Hands of History: McGuinness and the Queen
The meeting and handshake between the Queen and Martin McGuinness is the most important act of healing and reconciliation achieved so far in Northern Ireland. McGuinness was one of the leaders of the Provisional IRA, which killed more than 2,000 people during the conflict. That one of those victims was the Queen’s cousin, Lord Mountbatten, gives the handshake particular poignancy.
Issues of healing and dealing with the past have been problematic in the Northern Ireland peace process. From a British perspective, the willingness of the Queen to meet McGuinness is further acknowledgement that the past should remain precisely that – the past – and not allowed to cloud a brighter future.
McGuinness could hardly fail to reciprocate the Queen’s gesture in Dublin last year, when she acknowledged the sacrifices of IRA volunteers of the early C20th and accepted that things might have ‘been done differently’ in respect of British-Irish relations. Reciprocation falls neatly into Sinn Fein’s political project of outreach to the Protestant-Unionist-British tradition. There are also votes in meeting the Queen. It sends out a message to those middle-class voters across Ireland, still prone to judging Sinn Fein by its past, that the party is fully constitutional. This explains why McGuinness has appeared increasingly desperate to get the event filmed. He even labelled resistance to filming – and the Queen will not want the event turned into a Sinn Fein propaganda vehicle – as ‘cowardly’.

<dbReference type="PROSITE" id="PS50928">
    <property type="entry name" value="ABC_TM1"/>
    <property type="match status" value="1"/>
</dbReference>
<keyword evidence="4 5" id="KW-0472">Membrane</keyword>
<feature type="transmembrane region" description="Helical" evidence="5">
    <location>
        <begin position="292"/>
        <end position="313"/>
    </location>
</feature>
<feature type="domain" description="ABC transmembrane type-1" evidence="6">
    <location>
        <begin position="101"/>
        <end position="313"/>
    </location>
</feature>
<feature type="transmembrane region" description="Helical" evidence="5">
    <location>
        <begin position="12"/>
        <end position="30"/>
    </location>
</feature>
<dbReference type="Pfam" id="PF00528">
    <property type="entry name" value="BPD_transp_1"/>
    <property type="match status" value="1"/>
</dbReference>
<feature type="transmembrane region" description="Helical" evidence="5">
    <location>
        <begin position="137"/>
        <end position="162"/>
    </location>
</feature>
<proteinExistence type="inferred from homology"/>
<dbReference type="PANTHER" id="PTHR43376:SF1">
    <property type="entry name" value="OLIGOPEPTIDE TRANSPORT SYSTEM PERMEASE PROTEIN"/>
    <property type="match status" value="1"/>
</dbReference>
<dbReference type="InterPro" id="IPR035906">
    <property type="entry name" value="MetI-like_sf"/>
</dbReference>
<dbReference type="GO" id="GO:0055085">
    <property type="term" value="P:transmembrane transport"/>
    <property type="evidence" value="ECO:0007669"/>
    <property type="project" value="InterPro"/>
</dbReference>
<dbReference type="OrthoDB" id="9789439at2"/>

Talk of Sinn Fein’s base – accustomed to compromises – as very concerned over this move is overdone. I attended the party’s recent ard fheis in Killarney and there were few murmurs of protest. In any case, Sinn Fein members don’t really do dissent. What might trouble that base far more is if the political outworking of this week’s symbolism is an eventual move towards Sinn Fein’s MPs taking seats at Westminster. A handshake falls short of an Oath of Allegiance. Yet other seemingly fundamental republican principles have been relegated to tactics and, in propitious circumstances, such a move cannot be ruled out.
Dissident republicans will naturally regard the handshake with scorn, a British Monarch merely meeting one of her Crown ministers. Dissidents have long regarded McGuinness with contempt for his ‘sell-outs’; an enmity heartily reciprocated. The desire of dissidents to disrupt the peace process continues to exceed their capacity. 2,000 suspects have been arrested over the last decade. That said, nearly 500 bombings and shootings over the last three years and the killings of two British Army and two Police Service of Northern Ireland officers in the last four years indicate that not quite everyone is signed up to reconciliation. Seismic handshakes marginalise such groups, but their ‘war’ goes on whilst all others make peace.
Jon Tonge is Professor of Politics at the University of Liverpool and author of eight books on Northern Ireland, including Sinn Fein and the SDLP: From Alienation to Participation and The New Northern Irish Politics.Tagged in: Lord Mountbatten, Martin McGuinness, Northern Ireland, Queen
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